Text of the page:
The ‘S’ word: A guide to communicating sustainability to consumers

In the final part of edie's 'guide-to' series for sustainable professionals, Matt Mace explores how to communicate sustainability to different business departments and consumers, and asks the experts whether it is time to disregard the 'S' word altogether.

The current green business environment reached new heights over the past 12 months, with a decoupling of emissions from economic growth providing early signs of climate progress. The private sector proved a real driving force behind the acceleration towards that historic global climate agreement, and has duly benefited from numerous industry-wide initiatives and regulatory frameworks geared towards creating low-carbon, resource-efficient businesses that can thrive in the sustainable economy of the future.

Governments have implemented embirious ISO frameworks to help businesses improve efficiencies, while international food waste standards have been launched to tackle the mountain of unused food that goes to waste in supermarkets. When it comes to product manufacturing, the European Union’s Circular Economy Package stands out as an example of more stringent protocols for sustainable and responsible development.

All in all, the environment to embed sustainability as an organisational behaviour has never been better equipped. Even millennials are grasping the sustainable business mantra, with more of them willing to examine a company’s corporate strategy before associating themselves with that company. However, there are still murmurs within some sustainability departments (which develop into muffled screams within the marketing departments) that sustainability just can’t do what sex can… sell.

Commencing communication

Speaking at the recent edie Sustainability Communications Conference in London, experts from Heineken, Forum for the Future, BASF and the Co-operative Bank revealed that a product or idea’s “sustainability credentials” would likely be met with an eye-rolling lack of interest across a company. In order to get these concepts off of the ground, the experts revealed how a tweak in communications can turn green ideas into fully-fledged corporate initiatives.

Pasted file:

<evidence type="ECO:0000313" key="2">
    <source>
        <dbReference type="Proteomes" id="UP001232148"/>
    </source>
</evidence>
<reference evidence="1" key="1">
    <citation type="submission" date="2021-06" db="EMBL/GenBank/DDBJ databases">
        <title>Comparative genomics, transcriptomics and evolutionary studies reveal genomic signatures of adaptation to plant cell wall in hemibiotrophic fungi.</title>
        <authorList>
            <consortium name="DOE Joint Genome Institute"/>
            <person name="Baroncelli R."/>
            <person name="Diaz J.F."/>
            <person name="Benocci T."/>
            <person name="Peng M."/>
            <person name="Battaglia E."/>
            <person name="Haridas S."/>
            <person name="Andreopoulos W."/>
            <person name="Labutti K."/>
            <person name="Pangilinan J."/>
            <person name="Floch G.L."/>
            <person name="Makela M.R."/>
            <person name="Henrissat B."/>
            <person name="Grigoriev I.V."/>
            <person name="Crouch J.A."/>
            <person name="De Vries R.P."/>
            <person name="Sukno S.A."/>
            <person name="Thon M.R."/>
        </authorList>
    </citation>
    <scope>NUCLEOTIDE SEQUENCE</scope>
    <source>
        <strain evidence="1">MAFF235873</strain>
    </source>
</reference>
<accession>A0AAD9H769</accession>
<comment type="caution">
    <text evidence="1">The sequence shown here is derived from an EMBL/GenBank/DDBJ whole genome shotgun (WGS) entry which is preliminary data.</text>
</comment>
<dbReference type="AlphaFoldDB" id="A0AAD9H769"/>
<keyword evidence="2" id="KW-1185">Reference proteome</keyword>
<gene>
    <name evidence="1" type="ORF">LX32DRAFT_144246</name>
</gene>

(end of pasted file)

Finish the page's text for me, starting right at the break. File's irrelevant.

As the second part of this ‘guide-to’ series pointed out, behaviour change within a company can provide myriad benefits for a business, its staff and its bottm-line. But igniting change amongst a broader audience of consumers requires an even more holistic approach in order to effectively communicate a company’s sustainability ethos to stakeholders.

“It’s not enough to develop change in pockets of isolation, we need to collaborate to change the entire system, and bring it all into the same room to create a significant transition to a low-carbon future,” explains Forum for the Future’s communications and networks director Esther Maughan McLachlan.

For Maughan McLachlan, sustainability communication can act as “a massive lever for radical change” that can inspire passion into workers and suppliers, create awareness among consumers and ultimately prove the difference between getting a product or initiative off the ground.

But while companies are quick to start conversations over a new sustainable movement, there are arguments that the idea of whether or not something is ‘sustainable’ can often derail progress in the talks and “take the heat out of the situation”, as Maughan McLachlan puts it.

Once such company where this type of scenario used to be commonplace is the world’s largest chemical producer, BASF. The German firm supplies a plethora of products to a host of industries including transportation, paints and coatings, construction and even nutrition. For BASF to successfully model its products as a cost-effective and sustainable asset to another company, communication is vital and has to be tailored to appeal to individual sectors, which are usually asking for different criteria.

The S word